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Don’t Sleep, There Are Snakes

Life and Language in the Amazonian Jungle

By Daniel Everett
10-minute read
Audio available
Don’t Sleep, There Are Snakes: Life and Language in the Amazonian Jungle by Daniel Everett

Don’t Sleep There Are Snakes (2008) tell us about the unique culture and language of the Pirahã, an indigenous people of the Amazonian jungle who don’t use numbers, have names for colors or bother with small talk. They also laugh and smile more than most other cultures. These blinks explain what languages can tell us about the human experience and, moreover, why we shouldn’t forget how many other cultures and languages besides our own exist around the world.

  • Language enthusiasts looking to learn more
  • Anyone who thinks all languages are more or less the same
  • Citizens of the world looking to gain fresh perspectives on other cultures

Daniel Everett is an American linguist and author who spent four decades living and working among the Pirahã. He is the Dean of Arts and Sciences at Bentley University in Massachusetts.

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Don’t Sleep, There Are Snakes

Life and Language in the Amazonian Jungle

By Daniel Everett
  • Read in 10 minutes
  • Audio & text available
  • Contains 6 key ideas
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Don’t Sleep, There Are Snakes: Life and Language in the Amazonian Jungle by Daniel Everett
Synopsis

Don’t Sleep There Are Snakes (2008) tell us about the unique culture and language of the Pirahã, an indigenous people of the Amazonian jungle who don’t use numbers, have names for colors or bother with small talk. They also laugh and smile more than most other cultures. These blinks explain what languages can tell us about the human experience and, moreover, why we shouldn’t forget how many other cultures and languages besides our own exist around the world.

Key idea 1 of 6

The Pirahã live in the Amazonian jungle and speak a language unrelated to any other extant language.

We use language to conceptualize the world as we see it. Imagine not having a word for “worry” because no such notion exists. This is true of the Pirahã (pronounced pee-da-HAN). It’s not that their lives aren’t without hardships, they just conceive of the world differently.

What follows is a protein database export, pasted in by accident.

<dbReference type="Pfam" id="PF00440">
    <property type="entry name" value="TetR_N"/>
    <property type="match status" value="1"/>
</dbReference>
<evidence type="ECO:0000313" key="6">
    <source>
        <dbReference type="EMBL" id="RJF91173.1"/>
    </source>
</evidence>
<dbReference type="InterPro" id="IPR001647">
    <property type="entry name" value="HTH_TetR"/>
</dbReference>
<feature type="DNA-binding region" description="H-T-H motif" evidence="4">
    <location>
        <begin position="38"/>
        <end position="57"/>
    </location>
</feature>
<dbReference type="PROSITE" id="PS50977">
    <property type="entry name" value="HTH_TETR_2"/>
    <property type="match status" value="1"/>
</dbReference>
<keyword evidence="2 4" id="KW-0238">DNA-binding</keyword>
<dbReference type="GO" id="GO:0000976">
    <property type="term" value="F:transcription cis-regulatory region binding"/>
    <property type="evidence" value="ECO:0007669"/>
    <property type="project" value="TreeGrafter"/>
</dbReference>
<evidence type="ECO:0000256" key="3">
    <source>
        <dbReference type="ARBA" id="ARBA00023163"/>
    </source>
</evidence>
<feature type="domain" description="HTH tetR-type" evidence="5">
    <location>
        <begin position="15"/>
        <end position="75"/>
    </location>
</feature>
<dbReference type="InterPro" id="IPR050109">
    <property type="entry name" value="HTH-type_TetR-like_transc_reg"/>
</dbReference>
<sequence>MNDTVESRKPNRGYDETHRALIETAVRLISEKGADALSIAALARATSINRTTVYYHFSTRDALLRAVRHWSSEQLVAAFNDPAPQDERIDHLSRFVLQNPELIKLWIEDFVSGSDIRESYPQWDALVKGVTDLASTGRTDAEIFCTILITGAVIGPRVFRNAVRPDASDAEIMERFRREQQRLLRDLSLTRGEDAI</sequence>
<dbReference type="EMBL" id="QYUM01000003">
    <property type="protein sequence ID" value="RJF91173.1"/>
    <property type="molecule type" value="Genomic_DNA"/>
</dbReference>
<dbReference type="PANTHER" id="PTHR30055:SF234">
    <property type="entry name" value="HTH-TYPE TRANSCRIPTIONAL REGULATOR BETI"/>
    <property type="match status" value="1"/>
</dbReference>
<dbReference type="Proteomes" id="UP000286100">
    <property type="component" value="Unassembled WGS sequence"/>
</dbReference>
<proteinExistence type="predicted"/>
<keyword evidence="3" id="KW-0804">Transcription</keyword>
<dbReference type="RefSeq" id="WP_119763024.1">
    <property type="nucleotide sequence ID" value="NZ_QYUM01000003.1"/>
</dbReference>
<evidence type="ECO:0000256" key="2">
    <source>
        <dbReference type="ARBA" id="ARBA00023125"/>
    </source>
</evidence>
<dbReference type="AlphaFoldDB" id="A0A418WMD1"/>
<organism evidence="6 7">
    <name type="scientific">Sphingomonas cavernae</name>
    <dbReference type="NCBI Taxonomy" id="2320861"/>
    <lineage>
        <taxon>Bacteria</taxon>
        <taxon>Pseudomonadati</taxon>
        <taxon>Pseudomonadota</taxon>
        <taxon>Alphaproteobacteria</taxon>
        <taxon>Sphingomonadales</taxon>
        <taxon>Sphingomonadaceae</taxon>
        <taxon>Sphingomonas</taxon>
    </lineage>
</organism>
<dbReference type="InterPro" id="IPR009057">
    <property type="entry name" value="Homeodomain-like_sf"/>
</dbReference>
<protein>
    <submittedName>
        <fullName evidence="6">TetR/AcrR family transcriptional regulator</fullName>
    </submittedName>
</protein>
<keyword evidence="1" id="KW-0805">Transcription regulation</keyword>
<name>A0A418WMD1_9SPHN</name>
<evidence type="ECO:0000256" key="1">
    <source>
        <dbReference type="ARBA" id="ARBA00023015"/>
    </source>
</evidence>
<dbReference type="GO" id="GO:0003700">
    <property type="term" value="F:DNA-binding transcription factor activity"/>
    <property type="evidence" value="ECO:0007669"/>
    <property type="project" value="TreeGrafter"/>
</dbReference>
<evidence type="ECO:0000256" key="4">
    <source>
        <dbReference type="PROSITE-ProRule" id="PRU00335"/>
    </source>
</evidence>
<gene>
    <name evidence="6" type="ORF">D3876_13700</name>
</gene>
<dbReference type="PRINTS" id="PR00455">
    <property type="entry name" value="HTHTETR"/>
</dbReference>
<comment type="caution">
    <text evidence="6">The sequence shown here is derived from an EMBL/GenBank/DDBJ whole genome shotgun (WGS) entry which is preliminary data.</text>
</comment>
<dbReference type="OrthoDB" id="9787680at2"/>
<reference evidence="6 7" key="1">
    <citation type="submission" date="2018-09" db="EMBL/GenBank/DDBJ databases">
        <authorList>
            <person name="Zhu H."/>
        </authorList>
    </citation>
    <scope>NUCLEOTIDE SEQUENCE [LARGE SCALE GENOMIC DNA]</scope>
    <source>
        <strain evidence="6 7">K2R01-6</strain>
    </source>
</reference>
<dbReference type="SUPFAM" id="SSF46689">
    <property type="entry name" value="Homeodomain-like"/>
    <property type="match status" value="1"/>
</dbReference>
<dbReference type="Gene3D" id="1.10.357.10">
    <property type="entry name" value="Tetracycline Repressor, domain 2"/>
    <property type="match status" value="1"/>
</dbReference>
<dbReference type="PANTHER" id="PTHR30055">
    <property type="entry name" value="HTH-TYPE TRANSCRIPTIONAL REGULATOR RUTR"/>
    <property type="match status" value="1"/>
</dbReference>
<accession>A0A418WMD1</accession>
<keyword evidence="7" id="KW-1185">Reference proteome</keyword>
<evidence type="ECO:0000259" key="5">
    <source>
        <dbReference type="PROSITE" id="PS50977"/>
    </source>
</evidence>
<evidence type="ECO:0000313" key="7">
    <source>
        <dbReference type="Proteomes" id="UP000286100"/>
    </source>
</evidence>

The Pirahã are hunter-gatherers who live along the Maici River in the Amazonian jungle of northwestern Brazil. The Pirahã language is the last remaining dialect of the Mura language group.

The Pirahã are monolingual and probably moved to the area after their language developed. We’re confident of this because they use Portuguese loanwords, probably picked up from other tribes, to describe some of the native species of monkeys.

It’s not an easy life in the jungle – the Pirahã are a tough lot. But they also happen to be among the happiest people you’re likely to meet.

Anthropologists who have spent time with them were asked to assess them in terms of how much time they spent laughing and smiling compared to other cultures they had encountered. The carefree Pirahã reliably came out on top.

The worldview of the Pirahã is perhaps best summarized by how they wish each other “good night.”

They have several ways to say this and one of them is “don’t sleep, there are snakes.” While this is quite a peculiar way of wishing someone sweet dreams, it’s also quite matter-of-fact.

First of all, poisonous snakes do slither about in the Amazonian jungle, and the Pirahã’s bedtime advice is their way of saying that if you don’t keep your wits about you, you won’t last long. Second, it shows us how they treat sleep; they may not sleep the whole night through, but they certainly don’t lie awake paralyzed by fear, either.

Late-night conversations can be heard in the open huts, and the night air is regularly punctuated by laughter – a sign of the Pirahãn way of life.

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